"You never could beat me in a race, Gwennie," a sober voice informed her. Through hair come adrift, she spied him peripherally, standing arms folded. Removing a dampened ribbon, she re-tied her willful locks with exaggerated care, rose to her feet and stepped haughtily into the undergrowth. She hadn't walked far when Cameron appeared trotting beside her.

"Where do you think you are going?"

"Back to the village, of course."

"Then I suggest you head east," he stopped, pointed in a bored manner, yawned and sat at the base of a tree, " as for me, I intend to resume my meal."

Gwendolyn swallowed her humiliation, lowered her head and began to walk in the direction indicated. All around her the trunks of trees stretched upwards shielding the sky. It was impossible to tell east from west without the aid of the sun. Nervously, she glanced over her shoulder - he had disappeared.

Panic became a flapping bird within her chest. "He's only trying to frighten me," she told her agitated heart and resolved to continue. "Go back," her reason urged, but her pride was stronger and grew more triumphant as the trees thinned and she began to realize that the wood was surmountable.

When she stepped out blinking into the open and located the track that led home, she broke into a grin.

"You surprise me," a voice interrupted her joy. "I thought you would run screaming through the woods, and that I would be forced to accompany a hysterical female home."

"Do not interrupt your journey for me."

"I have no intention of doing so."

"In that case, you had best be gone," the young woman spat out.

"No doubt, but there is still the matter of my meal. Errr, would you care to join me?" Raising an eyebrow in charming inquiry, Gwendolyn weighed the demands of her empty stomach against that of her pride - her stomach won.

At first they sat in silence, chewing appreciatively on crusty hunks. Cameron, however, was not one to remain silent for long.

"Why did you follow me?"

Gwendolyn blushed and wished her hair loose again so that it might screen her confusion.

"Follow you?" She shook her head, rejecting the notion. "I did not follow you."

"Is that so?"

"Mmmm," she answered, hastily gulping a mouthful of bread, "I was following the... trail."

"Truly?" Cameron's sarcasm was not lost on the girl, but she chose to ignore it "and pray, where were you headed?"

Gwendolyn took another enormous bite and chewed frantically searching for an answer. "I thought to visit my aunt in...River Bend." It was the furthest village she could call to mind."

"You have no aunt."

"Not so, she is...married to a tinker and...their child is soon to arrive, she...sent for me, being in need of a woman's help at such a crucial time."

"Cod's wallop. To begin with, River Bend lies on the other side of those hills. As for "being in need of a woman's help," what sane creature would summon an inexperienced, half-grown waif such as yourself to aid in the delivery of a child." Cheeks aflame, Gwendolyn made to rise, but Cameron seized her wrist, so she kicked out at him instead. In the end he had to sit on the furious girl who squirmed and thrashed and tried desperately to bite. Eventually, when she'd exhausted herself, he allowed her sit up, but continued to hold her wrist.

"I can tell when you are lying, you know."

"Is that so? How?"

"I would rather not say."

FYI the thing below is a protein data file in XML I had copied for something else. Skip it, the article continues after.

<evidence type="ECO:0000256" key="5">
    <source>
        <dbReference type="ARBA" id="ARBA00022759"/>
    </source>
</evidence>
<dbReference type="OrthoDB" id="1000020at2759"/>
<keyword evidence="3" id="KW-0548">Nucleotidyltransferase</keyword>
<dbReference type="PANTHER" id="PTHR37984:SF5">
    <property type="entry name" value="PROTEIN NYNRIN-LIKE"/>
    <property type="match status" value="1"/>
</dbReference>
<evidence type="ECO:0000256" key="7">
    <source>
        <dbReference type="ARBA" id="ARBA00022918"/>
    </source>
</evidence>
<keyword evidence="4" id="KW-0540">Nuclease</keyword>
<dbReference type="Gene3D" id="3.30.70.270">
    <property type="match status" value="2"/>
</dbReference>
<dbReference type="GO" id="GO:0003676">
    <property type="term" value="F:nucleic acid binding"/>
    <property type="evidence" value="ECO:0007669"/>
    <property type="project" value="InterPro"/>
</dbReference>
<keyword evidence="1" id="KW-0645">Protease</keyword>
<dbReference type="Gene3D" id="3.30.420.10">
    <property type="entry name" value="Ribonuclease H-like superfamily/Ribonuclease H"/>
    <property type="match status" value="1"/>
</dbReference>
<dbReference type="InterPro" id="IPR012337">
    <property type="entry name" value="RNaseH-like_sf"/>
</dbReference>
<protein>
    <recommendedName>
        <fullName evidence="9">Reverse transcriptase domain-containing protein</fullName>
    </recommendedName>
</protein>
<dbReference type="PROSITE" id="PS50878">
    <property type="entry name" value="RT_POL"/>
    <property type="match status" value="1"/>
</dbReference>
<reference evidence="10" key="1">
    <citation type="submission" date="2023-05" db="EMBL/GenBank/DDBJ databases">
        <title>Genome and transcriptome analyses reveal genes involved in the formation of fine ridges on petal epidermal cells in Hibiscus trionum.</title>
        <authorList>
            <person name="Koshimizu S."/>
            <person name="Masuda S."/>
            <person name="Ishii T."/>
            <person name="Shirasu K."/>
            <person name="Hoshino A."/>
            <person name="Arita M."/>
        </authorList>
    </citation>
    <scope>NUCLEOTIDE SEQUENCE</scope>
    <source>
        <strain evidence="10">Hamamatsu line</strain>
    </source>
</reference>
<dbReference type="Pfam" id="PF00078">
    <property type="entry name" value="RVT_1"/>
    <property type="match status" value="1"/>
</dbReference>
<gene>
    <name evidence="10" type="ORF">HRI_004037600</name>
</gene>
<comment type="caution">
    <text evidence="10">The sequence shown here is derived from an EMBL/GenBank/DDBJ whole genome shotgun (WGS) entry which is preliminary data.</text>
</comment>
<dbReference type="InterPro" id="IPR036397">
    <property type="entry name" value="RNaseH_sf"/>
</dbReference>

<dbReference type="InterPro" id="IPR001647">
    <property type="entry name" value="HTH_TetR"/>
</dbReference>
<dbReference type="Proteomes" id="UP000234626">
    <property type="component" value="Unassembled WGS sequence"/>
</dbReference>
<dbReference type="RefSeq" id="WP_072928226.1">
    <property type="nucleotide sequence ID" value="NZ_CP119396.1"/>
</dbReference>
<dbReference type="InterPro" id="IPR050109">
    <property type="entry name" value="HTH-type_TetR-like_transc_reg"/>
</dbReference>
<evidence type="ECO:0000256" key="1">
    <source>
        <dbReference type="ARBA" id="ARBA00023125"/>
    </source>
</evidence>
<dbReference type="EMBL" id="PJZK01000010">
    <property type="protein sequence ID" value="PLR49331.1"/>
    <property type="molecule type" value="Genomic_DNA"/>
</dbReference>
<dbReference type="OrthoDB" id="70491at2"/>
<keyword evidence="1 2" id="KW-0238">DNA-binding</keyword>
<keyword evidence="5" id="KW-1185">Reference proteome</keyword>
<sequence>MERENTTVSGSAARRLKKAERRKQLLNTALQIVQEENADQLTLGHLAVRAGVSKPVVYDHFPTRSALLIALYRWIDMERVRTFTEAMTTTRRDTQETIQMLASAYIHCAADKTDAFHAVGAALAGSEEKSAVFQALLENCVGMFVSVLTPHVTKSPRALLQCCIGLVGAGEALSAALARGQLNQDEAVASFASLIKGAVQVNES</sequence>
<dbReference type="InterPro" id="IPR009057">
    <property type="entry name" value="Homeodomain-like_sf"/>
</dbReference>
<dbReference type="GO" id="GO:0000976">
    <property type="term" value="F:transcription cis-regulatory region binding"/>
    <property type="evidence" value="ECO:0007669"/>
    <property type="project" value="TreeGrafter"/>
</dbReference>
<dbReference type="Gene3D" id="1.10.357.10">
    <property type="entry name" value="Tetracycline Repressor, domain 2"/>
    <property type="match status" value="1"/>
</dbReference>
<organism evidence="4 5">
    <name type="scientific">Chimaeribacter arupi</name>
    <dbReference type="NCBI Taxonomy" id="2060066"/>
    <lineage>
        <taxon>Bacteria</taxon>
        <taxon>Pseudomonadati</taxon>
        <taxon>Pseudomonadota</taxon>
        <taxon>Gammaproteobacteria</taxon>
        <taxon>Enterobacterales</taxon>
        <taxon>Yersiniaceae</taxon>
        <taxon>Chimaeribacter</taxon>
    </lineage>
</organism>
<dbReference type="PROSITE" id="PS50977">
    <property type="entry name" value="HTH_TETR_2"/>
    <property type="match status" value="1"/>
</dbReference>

"I hate you."

"No doubt."

"I want to go home."

"I don't think that's wise."


"Because I do not believe it safe to return?" Gently, the young man pushed up a sleeve revealing numerous blotches, some black, some red, other yellowing.

Gwendolyn's eyes had narrowed to pinpricks "You knew?"

"No. Not till this moment. Not till your wild cat struggles uncovered the truth."

"I am so ashamed," she whimpered.

"Why? Because your mother's husband beats you?"

"No. Yes. I... am not certain."

"Gwennie," the young man lifted her hands from her face, "why did you follow me?"

"Because I remembered as children we..." she began, but could not continue.

The small fire crackled merrily sending orange sparks spitting into the darkness. Gwendolyn sat staring into its depths. "Burning her eyes out," Cameron reflected as he added a precious pinch of salt to the stew. She had removed the ribbon used to subdue her troublesome hair and allowed it to fall freely, "like a fall of dark water," Cameron observed, then shuddered for no particular reason.

Behind them loomed what they had travelled so far to see. It towered above them shouldering back the gloom. Camped at its base, the two adolescents cast fearsome shadows against its grey surface.

"Would you permit me the honour of serving you first?" Cameron joked, trying to dispel the evil mood.

"No," Gwen replied, waving the bowl away, "you risked your life obtaining it, you eat first."

Cameron shrugged, "It was hardly a risk, that old she-bear had not fully awakened from her winter slumber"

"You must think me a simpleton. Everyone knows that a bear is most dangerous when first roused from sleep. The wonder is that you managed to leave the scene of her kill, alive."

Cameron shrugged again, "I always was fleet of foot." Gwendolyn declined to answer, concentrating instead on the steaming bowl cupped in her hand.

When finished, she sighed, "If I could have guessed our journey would end here... ."

"It was not I who demanded your company."

Gwendolyn ignored this observation, choosing instead to lean back and stare upwards at the soaring edifice. "Who could have built such a monstrous thing?"

Cameron wriggled forward, charged with enthusiasm. "No-one knows for certain. Some claim a race of giants, others an ancient warrior king, still others that the wall was fashioned by a great wizard to protect a magical land."

"What utter nonsense."

"How do you explain the wall"s existence then, oh, Enlightened One?"